No one likes the January surprise. That’s when the credit card bills roll in and you’ve spent way more than you thought.
Millions of us do an epic fail on holiday spending budgets. There’s always one more item or one more person — or dozens — who get added to the holiday shopping list. That always leads to overspending.
According to a new survey by Joseph Grenny and David Maxfield, founders of VitalSmarts, a corporate training firm, “8 out of 10 people either overspend or have a spouse or partner who overspends during the holiday season, and nearly 56% say it is difficult to discuss holiday spending with their spouse or partner or avoid bringing up their concerns altogether.”
The remedy to overspending, for the most part, is communication with your spouse or partner. A solid discussion before the spending actually happens is a great preventative measure.
Honesty in a relationship is key to making this strategy work. Don’t hide purchases or use separate accounts to conceal buying. Discuss purchases ahead of time. Have a budget that you both agree to and can adjust jointly. Here are some other tips that Grenny and Maxfield suggest:
Talk early. Find a time to talk early about how you’ll deal with this year’s holiday spending.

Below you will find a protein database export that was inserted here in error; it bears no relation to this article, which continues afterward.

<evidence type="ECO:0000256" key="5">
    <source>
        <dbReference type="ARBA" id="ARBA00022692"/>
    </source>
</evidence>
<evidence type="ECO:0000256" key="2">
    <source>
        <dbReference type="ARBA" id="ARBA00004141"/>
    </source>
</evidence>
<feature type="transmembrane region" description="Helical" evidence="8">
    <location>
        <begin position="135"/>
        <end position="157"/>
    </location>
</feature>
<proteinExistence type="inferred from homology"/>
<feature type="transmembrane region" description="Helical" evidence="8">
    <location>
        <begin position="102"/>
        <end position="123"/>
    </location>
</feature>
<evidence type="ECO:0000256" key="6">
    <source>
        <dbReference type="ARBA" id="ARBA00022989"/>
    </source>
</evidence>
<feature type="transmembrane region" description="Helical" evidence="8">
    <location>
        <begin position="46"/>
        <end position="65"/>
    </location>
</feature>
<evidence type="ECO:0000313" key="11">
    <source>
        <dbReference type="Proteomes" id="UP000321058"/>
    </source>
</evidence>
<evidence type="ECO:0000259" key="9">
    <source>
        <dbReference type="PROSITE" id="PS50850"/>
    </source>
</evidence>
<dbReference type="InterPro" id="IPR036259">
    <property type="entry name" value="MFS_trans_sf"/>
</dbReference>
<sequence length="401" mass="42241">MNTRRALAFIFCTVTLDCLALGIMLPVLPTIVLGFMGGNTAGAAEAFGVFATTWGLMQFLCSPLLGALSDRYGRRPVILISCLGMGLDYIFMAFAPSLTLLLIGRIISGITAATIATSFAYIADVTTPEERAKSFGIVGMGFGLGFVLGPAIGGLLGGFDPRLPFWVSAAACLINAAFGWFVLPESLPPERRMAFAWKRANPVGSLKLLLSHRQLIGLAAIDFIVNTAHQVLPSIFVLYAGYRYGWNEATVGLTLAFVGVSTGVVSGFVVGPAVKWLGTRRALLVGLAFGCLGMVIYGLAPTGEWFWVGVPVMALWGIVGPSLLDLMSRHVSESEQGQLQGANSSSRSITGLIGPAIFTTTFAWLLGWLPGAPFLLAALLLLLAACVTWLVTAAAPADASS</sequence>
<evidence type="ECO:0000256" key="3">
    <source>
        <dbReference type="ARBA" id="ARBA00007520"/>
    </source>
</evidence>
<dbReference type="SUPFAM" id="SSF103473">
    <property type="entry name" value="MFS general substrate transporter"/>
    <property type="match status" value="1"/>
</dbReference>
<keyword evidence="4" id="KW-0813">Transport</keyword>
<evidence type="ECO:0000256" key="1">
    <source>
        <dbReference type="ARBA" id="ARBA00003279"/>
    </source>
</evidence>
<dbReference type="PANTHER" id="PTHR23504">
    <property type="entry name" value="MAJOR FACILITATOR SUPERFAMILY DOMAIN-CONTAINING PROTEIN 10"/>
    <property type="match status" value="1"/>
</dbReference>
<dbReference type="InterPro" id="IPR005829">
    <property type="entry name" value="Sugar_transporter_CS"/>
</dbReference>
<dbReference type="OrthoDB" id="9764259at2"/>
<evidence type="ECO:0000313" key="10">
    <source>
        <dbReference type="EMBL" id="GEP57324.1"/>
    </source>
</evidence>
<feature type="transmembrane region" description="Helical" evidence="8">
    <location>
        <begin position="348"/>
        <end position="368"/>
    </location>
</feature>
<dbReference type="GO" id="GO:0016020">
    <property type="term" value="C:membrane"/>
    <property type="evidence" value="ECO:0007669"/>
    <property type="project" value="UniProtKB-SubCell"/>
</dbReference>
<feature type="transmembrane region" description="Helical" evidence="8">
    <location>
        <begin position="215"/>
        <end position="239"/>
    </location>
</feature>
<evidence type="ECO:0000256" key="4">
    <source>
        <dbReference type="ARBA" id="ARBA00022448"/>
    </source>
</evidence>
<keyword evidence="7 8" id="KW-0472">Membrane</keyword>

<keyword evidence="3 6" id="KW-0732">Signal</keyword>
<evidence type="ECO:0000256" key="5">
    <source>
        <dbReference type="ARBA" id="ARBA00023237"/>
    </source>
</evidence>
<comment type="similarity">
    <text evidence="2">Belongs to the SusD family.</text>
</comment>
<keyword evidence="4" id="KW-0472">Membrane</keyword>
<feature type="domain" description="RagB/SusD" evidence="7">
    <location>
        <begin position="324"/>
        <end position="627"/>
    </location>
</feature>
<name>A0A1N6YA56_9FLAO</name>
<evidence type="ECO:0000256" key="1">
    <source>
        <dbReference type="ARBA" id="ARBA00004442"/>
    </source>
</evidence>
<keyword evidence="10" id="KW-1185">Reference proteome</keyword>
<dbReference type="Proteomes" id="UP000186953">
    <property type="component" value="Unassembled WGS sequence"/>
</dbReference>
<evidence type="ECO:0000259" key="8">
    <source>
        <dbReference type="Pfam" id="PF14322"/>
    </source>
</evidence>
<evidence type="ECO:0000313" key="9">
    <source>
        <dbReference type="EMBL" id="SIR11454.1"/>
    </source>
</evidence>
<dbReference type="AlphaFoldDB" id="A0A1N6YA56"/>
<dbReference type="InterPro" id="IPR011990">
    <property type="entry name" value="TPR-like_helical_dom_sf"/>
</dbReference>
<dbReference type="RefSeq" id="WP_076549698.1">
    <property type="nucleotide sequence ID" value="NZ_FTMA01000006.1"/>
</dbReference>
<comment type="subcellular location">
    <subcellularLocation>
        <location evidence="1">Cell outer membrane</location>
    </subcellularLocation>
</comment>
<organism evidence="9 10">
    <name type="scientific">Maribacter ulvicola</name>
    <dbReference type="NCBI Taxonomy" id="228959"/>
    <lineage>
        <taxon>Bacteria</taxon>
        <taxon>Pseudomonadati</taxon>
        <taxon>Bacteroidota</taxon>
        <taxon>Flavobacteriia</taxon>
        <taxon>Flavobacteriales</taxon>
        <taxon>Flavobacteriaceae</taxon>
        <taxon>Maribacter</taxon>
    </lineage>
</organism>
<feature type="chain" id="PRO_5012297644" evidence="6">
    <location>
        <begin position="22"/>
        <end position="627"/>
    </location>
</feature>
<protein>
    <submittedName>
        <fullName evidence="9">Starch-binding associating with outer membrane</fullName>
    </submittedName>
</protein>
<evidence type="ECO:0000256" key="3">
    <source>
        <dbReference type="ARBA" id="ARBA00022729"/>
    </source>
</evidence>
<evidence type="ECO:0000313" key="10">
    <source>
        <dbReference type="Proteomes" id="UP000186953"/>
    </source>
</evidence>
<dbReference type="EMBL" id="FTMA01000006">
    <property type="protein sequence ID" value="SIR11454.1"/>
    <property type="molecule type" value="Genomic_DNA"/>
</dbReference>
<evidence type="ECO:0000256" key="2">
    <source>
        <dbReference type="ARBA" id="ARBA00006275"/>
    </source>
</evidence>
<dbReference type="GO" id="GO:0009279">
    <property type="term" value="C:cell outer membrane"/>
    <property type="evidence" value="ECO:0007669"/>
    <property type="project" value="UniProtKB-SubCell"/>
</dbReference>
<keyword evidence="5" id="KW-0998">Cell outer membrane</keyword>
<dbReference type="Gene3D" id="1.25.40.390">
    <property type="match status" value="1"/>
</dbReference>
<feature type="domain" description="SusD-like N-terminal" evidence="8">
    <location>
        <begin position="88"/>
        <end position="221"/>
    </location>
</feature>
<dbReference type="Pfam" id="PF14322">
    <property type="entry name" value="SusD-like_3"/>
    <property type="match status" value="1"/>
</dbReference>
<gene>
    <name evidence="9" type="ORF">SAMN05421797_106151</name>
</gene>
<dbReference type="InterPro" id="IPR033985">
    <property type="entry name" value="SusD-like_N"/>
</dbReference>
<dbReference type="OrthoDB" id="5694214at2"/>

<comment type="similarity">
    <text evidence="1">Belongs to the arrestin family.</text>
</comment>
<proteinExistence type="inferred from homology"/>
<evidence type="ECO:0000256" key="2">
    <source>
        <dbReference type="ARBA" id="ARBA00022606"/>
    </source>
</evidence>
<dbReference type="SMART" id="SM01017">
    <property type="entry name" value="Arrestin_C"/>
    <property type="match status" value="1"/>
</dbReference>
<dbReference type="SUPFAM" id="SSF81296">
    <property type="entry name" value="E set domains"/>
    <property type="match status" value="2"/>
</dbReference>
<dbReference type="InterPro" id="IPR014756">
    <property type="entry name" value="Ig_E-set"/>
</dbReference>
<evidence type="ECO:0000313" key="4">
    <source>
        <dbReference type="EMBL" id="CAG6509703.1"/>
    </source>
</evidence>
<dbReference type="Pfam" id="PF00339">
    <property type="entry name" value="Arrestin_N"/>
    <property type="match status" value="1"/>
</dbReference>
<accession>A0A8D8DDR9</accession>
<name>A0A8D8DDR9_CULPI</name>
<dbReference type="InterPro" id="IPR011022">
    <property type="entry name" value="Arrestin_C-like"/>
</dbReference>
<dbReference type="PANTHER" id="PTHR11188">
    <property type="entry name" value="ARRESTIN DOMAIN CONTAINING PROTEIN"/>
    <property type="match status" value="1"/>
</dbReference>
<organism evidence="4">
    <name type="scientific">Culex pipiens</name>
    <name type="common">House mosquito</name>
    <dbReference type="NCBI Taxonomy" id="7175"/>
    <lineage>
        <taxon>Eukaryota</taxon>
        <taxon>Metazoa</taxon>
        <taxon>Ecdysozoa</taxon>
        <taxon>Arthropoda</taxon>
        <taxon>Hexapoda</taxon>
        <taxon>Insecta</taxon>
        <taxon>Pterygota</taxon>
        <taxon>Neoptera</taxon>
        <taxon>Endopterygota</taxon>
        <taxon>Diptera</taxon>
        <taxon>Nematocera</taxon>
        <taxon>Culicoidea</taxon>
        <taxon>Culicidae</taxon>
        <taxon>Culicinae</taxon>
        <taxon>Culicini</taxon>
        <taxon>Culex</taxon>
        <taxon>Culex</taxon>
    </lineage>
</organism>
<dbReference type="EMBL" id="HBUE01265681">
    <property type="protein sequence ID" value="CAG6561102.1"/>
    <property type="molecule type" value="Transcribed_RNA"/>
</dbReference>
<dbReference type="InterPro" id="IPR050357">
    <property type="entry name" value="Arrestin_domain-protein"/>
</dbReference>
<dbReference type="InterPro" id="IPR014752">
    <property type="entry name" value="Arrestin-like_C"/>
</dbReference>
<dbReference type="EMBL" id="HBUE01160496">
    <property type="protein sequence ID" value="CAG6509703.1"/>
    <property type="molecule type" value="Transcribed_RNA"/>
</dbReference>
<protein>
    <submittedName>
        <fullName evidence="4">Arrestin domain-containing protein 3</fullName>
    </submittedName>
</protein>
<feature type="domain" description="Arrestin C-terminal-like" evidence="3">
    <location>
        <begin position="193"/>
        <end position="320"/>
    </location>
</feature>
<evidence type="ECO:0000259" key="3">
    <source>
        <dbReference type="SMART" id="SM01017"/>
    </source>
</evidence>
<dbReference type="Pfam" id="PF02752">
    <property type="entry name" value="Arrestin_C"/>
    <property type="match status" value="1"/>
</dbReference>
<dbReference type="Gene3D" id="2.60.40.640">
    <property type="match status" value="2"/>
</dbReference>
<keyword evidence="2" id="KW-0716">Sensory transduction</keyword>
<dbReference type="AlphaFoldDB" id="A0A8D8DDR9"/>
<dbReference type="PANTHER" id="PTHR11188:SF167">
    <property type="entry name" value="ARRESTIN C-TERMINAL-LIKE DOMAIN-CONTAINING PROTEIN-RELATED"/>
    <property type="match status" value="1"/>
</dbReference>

Solve the right problem. Many couples don’t reach resolution because they discuss the wrong problem.
Communicate with love and respect. The most important key to solving problems with loved ones is to ensure they know that you respect and love the
Be willing to be wrong. Approach the conversation with an open mind.
Hold each other accountable. Once you reach an agreement, find a way to routinely keep track of spending.
Above all, simply do the math to see how much your spending would exceed your monthly income. If you just stick to a plan that allows you to spend according to your disposable income, you could avoid many future problems.
At the very least, if you stay within your income range, you will save money by not “rolling over” balances on your credit card, which will trigger finance charges. If you pay within a grace period, you are essentially getting free credit for that month.
Want another incentive to avoid overspending? Look at your savings “budget” first. How much do you need to save every month to cover emergency expenses, college and retirement savings? What about your 401(k) or 529 college savings plans? Sometimes you can “gift” yourself simply by making a contribution to savings.
That should always be your #1 goal, no matter what time of the year.